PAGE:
Historical Snoqualmie Train Depot

The first trains chugged their way into Snoqualmie in 1889. This caused the already lucrative logging industry to boom. The trains created a quick and efficient way to move logs from outlying areas to mills and on to market.

This park is a collection of retired rail cars. Each train car has been carefully researched and its life story is told on its placard. Things like where it was built, when it went into service, and what it was built for.

For instance this is what is referred to as a “critter.” They are small cute little rail cars that push and pull other cars into place. This little 12 ton gasoline-mechanical locomotive was built by the George D. Whitcomb Company in 1925. It was first put into service to construct a dam in Magma, AZ. It was originally built for smaller three foot tracks and converted to a standard gauge when it was sold to Northern Pacific and put into service at a tie treatment plant (plant to treat railroad ties and telephone poles so they don’t rot.) It was then sold to J.H. Baxter Company. It was eventually retired and sold to the museum in 1981. Look closely at the placard and you will even see a photo of this car in its younger years in service. This little critter had quite the career.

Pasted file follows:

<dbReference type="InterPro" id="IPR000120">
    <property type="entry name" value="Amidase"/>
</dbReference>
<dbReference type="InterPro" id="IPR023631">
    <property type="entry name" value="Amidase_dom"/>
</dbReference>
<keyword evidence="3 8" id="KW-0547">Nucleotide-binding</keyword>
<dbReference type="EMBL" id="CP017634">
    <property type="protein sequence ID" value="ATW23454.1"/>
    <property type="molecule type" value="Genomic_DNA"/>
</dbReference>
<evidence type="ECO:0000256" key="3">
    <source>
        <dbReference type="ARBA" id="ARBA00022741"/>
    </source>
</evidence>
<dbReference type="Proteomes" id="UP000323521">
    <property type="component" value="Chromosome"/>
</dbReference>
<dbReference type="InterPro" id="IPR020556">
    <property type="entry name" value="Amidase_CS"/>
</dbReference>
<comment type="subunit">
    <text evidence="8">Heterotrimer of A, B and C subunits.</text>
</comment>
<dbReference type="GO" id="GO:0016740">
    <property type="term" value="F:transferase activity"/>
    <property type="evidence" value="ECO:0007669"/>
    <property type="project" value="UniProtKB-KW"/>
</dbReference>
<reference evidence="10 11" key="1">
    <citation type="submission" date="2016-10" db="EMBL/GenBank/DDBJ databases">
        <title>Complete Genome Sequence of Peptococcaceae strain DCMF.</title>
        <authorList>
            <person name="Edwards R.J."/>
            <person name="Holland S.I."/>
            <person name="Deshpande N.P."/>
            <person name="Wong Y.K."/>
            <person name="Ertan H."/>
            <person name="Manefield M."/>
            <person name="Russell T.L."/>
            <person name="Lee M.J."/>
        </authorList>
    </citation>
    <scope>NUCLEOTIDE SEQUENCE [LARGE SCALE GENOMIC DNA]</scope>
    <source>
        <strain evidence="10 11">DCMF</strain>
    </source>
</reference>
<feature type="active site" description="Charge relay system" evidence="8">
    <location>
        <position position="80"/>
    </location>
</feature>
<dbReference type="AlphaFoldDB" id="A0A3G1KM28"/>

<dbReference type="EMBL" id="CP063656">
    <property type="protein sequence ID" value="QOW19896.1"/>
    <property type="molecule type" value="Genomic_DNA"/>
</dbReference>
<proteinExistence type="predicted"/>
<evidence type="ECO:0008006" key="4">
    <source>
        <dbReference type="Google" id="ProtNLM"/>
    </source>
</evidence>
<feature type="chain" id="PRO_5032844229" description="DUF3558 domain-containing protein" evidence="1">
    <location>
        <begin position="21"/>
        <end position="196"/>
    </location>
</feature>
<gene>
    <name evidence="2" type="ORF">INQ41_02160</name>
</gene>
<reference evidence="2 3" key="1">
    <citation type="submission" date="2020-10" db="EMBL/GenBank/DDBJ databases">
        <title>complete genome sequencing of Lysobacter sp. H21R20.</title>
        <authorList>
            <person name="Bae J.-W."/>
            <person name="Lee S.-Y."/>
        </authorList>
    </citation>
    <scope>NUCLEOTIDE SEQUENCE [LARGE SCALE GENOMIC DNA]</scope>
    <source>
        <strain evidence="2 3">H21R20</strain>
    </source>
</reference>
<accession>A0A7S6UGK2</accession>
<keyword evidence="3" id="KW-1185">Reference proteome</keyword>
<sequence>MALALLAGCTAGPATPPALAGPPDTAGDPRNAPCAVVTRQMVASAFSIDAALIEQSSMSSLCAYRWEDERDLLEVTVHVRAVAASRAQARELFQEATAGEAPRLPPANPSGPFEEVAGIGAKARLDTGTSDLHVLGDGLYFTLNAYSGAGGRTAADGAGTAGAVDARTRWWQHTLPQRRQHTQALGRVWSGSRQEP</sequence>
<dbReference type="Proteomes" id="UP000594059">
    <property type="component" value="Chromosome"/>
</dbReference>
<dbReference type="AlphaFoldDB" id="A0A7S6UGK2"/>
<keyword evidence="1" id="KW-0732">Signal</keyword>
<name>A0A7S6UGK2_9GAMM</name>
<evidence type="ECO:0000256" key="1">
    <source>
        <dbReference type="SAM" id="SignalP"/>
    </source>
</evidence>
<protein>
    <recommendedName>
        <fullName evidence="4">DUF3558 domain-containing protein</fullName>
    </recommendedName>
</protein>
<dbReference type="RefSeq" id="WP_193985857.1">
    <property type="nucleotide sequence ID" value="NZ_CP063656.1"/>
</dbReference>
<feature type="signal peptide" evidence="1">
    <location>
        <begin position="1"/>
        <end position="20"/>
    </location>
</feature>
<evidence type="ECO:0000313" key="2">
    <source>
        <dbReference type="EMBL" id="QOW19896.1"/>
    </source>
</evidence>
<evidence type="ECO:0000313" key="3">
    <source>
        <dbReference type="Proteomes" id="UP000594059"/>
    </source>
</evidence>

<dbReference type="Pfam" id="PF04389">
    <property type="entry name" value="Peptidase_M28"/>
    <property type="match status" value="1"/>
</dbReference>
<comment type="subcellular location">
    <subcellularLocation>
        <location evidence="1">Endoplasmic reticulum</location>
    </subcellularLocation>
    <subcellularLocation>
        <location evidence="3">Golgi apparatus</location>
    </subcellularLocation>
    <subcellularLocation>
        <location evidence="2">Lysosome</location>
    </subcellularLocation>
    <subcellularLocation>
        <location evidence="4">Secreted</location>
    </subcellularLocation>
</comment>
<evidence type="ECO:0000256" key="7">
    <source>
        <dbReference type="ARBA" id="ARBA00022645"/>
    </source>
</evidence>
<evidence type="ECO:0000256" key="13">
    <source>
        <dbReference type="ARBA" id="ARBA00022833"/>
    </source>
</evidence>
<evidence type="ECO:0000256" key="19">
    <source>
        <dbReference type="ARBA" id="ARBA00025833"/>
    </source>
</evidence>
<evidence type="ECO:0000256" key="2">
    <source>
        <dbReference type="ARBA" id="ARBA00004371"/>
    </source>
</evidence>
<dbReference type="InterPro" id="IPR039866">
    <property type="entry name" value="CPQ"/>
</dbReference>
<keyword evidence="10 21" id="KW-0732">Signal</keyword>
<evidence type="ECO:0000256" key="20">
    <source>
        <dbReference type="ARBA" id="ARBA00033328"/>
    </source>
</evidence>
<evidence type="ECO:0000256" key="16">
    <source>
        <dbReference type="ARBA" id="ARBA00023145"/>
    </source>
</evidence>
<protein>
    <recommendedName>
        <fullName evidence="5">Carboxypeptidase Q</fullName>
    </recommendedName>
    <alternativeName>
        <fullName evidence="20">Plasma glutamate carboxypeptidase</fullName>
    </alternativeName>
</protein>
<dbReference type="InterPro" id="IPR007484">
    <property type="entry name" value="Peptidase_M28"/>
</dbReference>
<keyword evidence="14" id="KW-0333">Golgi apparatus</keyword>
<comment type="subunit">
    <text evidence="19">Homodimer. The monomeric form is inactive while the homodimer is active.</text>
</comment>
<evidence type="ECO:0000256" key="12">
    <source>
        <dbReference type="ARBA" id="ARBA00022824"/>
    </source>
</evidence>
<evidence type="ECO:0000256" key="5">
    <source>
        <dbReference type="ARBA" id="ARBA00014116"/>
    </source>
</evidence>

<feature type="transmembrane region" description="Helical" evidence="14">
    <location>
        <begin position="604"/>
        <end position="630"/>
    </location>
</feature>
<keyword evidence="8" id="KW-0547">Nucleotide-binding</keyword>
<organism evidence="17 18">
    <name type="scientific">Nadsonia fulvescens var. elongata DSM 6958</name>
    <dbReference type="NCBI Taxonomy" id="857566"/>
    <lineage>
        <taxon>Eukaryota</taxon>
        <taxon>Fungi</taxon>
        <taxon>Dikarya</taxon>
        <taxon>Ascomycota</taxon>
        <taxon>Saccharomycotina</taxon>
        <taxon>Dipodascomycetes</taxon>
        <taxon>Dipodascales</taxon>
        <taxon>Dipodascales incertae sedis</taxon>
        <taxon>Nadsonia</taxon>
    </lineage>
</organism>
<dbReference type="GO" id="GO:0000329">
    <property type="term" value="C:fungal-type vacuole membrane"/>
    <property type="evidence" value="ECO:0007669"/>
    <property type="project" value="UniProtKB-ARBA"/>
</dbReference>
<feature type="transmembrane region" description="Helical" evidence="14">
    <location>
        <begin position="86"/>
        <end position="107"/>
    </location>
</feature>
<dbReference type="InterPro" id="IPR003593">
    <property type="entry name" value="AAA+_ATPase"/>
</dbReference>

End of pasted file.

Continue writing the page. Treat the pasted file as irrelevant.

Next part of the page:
You will also find dining cars, military hospital cars that doubled as field kitchens, box cars, gondola cars, locomotives, and so many more types. It’s a great place to learn about how trains work whether it’s steam, coal, or gas.

The depot also has scenic train rides on the weekends April through October. The train ride is one hour and forty five minutes long with stops in North Bend, Snoqualmie, Railway History Center, and PSE Hydroelectric Museum. Look for special events like the wine train on April 14th 2018, Thomas the Tank Engine event in July, Railroad Days in August, and the Santa train in November and December.  They even have some super cool birthday party packages.

The depot also has a museum, gift shop, and a train table for kids to bring their own wooden train to play with. Admission to see the trains at the park is free, but they do charge for a train ride.


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